We suspect that Shigeru Miyamoto and some veteran colleagues in Nintendo will be raising a glass this weekend in honour of Donkey Kong, as the arcade arrived in Japan on 9th July 1981 - 35 years ago. It was its impact in North America when it landed at the end of that month, however, which proved particularly vital to Nintendo and Miyamoto-san's future.
Nintendo had multiple games and arcade cabinets before Donkey Kong, but it was this arcade that acted as a major breakthrough for the company in North America, a key market. It was also the first game developed by Miyamoto-san, working alongside the equally gifted and more experienced Gunpei Yokoi. It was revolutionary at the time, with multiple unique stages - which was a big deal at that point - and even a simple narrative. It was these unique features along with demanding gameplay and impressive visuals that made it a smash hit on the arcade scene.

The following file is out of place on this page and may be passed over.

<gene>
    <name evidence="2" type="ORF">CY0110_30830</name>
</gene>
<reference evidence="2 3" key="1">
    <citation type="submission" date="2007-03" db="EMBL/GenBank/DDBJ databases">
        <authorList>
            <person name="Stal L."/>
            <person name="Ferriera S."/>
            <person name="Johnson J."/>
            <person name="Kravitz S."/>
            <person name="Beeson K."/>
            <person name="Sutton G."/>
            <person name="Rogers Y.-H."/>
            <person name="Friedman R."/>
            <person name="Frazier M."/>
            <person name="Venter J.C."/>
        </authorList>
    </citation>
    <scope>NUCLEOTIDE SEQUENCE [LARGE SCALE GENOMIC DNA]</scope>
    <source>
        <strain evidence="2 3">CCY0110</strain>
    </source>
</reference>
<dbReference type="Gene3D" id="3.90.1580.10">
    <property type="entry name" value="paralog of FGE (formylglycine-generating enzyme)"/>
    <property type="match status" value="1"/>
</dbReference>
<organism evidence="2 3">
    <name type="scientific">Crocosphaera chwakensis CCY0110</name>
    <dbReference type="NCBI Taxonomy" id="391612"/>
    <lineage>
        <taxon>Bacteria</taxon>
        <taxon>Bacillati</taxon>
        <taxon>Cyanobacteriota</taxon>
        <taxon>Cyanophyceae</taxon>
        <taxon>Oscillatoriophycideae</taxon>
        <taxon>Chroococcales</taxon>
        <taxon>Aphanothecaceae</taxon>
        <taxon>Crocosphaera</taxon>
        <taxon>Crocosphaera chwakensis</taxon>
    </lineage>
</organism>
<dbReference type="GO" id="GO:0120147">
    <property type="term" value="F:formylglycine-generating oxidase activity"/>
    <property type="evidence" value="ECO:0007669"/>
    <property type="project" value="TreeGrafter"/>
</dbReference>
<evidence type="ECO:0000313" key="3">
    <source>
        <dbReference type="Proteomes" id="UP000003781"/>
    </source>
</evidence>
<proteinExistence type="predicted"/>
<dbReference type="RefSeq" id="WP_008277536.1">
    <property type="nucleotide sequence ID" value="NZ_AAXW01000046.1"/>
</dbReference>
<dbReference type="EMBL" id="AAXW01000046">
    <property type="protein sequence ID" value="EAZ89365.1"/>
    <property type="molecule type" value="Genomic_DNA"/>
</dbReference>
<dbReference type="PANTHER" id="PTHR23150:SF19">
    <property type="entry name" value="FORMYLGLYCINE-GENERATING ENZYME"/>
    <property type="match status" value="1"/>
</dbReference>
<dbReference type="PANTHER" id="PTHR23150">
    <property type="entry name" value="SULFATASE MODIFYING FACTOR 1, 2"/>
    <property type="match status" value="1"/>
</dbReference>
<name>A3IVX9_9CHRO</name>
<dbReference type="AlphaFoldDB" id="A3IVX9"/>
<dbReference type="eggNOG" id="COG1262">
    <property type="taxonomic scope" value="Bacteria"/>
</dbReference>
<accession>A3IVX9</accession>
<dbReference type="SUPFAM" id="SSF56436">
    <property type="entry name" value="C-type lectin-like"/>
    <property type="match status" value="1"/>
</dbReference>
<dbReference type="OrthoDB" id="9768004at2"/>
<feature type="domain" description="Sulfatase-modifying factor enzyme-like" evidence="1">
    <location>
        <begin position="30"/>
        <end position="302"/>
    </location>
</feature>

Donkey Kong has endured as a character, as has Mr. Video / Jumpman, who would evolve into the all-conquering Mario by the time the NES rolled around. Pauline was the damsel in distress at this time, with the characters (and plot) reportedly inspired by the likes of King Kong and Popeye.
It's no exaggeration to say that the Donkey Kong arcade, and its notable success, were true game changers for Nintendo. It not only brought financial success, but provided a key breakthrough into the Western video game market and established Shigeru Miyamoto's credentials in the eyes of then President Hiroshi Yamauchi. As a franchise Donkey Kong is still going strong, too, with the most recent release being the excellent Donkey Kong Country: Tropical Freeze. The games have changed a lot, but the importance of DK has not.
As for the original, its legacy lives on in the continual battle for the world record score. Though now a little out of date in terms of the lead contenders and overall scene, the following video by the Motherboard channel (from 2013) is worth a watch.
Happy 35th Birthday, Donkey Kong.